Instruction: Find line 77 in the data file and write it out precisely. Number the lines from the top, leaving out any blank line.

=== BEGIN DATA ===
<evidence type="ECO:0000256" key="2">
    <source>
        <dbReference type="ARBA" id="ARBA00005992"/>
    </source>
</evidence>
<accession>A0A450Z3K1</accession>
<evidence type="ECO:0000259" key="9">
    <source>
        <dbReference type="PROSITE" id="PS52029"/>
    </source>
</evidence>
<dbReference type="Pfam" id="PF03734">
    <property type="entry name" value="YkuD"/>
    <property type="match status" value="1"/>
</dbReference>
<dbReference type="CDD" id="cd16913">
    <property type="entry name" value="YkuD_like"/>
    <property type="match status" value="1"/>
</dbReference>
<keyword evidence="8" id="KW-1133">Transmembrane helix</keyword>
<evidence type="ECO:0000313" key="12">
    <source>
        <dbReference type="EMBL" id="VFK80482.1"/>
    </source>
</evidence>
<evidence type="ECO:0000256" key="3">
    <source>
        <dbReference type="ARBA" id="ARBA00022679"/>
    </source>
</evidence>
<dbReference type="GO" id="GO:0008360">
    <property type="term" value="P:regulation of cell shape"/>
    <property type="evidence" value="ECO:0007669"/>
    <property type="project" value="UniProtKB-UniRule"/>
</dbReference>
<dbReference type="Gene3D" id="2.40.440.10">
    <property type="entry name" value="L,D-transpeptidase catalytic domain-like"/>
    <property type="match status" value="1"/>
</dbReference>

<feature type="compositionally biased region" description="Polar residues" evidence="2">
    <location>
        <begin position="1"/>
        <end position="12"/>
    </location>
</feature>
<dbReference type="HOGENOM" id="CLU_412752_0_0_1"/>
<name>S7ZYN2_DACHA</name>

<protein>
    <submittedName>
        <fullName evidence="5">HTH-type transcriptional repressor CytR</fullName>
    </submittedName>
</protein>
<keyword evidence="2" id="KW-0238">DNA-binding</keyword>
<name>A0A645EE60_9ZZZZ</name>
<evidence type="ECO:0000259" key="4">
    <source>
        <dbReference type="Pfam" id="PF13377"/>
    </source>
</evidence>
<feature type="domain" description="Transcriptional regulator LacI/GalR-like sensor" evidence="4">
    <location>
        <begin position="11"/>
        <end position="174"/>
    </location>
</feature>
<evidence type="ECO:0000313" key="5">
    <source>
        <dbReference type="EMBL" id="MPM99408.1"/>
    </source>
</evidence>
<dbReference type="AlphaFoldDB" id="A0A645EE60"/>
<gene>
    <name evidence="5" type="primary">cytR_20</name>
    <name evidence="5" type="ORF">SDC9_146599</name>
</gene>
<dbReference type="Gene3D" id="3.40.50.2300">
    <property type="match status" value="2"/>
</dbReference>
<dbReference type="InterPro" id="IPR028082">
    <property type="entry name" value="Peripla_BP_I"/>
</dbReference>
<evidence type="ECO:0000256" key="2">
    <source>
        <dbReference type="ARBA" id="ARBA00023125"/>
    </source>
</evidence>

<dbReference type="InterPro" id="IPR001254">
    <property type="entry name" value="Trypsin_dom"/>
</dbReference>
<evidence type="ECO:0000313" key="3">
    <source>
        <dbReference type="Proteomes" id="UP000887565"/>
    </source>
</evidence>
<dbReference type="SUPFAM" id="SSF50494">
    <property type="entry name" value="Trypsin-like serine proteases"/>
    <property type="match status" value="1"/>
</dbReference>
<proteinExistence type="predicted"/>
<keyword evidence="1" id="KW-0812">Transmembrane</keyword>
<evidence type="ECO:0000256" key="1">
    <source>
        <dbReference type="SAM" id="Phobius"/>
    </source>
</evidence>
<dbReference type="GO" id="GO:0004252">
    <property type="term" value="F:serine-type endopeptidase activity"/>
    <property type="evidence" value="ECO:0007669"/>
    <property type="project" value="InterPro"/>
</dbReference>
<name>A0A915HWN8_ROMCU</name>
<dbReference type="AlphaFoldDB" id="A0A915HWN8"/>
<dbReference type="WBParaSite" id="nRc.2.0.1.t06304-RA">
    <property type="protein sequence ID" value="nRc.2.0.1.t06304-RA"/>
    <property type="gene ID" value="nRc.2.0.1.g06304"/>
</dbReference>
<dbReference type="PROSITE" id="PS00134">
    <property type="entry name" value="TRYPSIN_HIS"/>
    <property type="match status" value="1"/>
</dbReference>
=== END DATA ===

    <property type="match status" value="2"/>